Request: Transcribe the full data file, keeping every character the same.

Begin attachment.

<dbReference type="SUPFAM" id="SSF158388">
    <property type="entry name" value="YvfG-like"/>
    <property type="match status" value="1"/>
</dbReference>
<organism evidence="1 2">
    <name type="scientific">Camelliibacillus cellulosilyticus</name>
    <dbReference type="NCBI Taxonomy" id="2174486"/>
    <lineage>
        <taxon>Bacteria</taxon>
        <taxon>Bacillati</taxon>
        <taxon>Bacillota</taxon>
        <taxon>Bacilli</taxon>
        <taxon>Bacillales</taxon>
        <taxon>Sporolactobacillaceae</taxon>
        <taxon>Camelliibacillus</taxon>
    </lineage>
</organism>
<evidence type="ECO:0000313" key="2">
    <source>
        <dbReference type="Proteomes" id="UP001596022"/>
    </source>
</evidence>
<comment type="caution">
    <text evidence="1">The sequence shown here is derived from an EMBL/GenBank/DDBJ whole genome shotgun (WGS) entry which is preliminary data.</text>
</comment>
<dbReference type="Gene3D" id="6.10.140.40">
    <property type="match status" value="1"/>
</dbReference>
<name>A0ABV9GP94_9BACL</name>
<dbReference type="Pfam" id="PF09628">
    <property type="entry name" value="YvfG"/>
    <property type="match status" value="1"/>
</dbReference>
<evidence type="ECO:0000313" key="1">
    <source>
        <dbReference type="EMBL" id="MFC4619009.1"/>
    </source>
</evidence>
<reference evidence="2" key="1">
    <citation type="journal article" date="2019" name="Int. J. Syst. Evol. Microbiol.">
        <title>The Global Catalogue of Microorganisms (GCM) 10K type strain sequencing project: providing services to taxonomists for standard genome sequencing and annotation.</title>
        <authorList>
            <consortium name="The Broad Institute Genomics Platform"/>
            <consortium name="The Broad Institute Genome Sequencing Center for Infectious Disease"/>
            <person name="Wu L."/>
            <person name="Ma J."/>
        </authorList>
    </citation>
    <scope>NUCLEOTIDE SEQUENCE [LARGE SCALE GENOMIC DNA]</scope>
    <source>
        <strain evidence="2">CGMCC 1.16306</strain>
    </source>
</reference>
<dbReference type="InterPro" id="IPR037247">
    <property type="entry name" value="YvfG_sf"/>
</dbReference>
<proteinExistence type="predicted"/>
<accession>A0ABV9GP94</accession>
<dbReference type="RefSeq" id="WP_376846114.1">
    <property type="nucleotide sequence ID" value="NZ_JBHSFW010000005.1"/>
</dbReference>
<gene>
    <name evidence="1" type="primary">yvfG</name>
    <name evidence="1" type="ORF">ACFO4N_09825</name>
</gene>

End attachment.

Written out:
<dbReference type="SUPFAM" id="SSF158388">
    <property type="entry name" value="YvfG-like"/>
    <property type="match status" value="1"/>
</dbReference>
<organism evidence="1 2">
    <name type="scientific">Camelliibacillus cellulosilyticus</name>
    <dbReference type="NCBI Taxonomy" id="2174486"/>
    <lineage>
        <taxon>Bacteria</taxon>
        <taxon>Bacillati</taxon>
        <taxon>Bacillota</taxon>
        <taxon>Bacilli</taxon>
        <taxon>Bacillales</taxon>
        <taxon>Sporolactobacillaceae</taxon>
        <taxon>Camelliibacillus</taxon>
    </lineage>
</organism>
<evidence type="ECO:0000313" key="2">
    <source>
        <dbReference type="Proteomes" id="UP001596022"/>
    </source>
</evidence>
<comment type="caution">
    <text evidence="1">The sequence shown here is derived from an EMBL/GenBank/DDBJ whole genome shotgun (WGS) entry which is preliminary data.</text>
</comment>
<dbReference type="Gene3D" id="6.10.140.40">
    <property type="match status" value="1"/>
</dbReference>
<name>A0ABV9GP94_9BACL</name>
<dbReference type="Pfam" id="PF09628">
    <property type="entry name" value="YvfG"/>
    <property type="match status" value="1"/>
</dbReference>
<evidence type="ECO:0000313" key="1">
    <source>
        <dbReference type="EMBL" id="MFC4619009.1"/>
    </source>
</evidence>
<reference evidence="2" key="1">
    <citation type="journal article" date="2019" name="Int. J. Syst. Evol. Microbiol.">
        <title>The Global Catalogue of Microorganisms (GCM) 10K type strain sequencing project: providing services to taxonomists for standard genome sequencing and annotation.</title>
        <authorList>
            <consortium name="The Broad Institute Genomics Platform"/>
            <consortium name="The Broad Institute Genome Sequencing Center for Infectious Disease"/>
            <person name="Wu L."/>
            <person name="Ma J."/>
        </authorList>
    </citation>
    <scope>NUCLEOTIDE SEQUENCE [LARGE SCALE GENOMIC DNA]</scope>
    <source>
        <strain evidence="2">CGMCC 1.16306</strain>
    </source>
</reference>
<dbReference type="InterPro" id="IPR037247">
    <property type="entry name" value="YvfG_sf"/>
</dbReference>
<proteinExistence type="predicted"/>
<accession>A0ABV9GP94</accession>
<dbReference type="RefSeq" id="WP_376846114.1">
    <property type="nucleotide sequence ID" value="NZ_JBHSFW010000005.1"/>
</dbReference>
<gene>
    <name evidence="1" type="primary">yvfG</name>
    <name evidence="1" type="ORF">ACFO4N_09825</name>
</gene>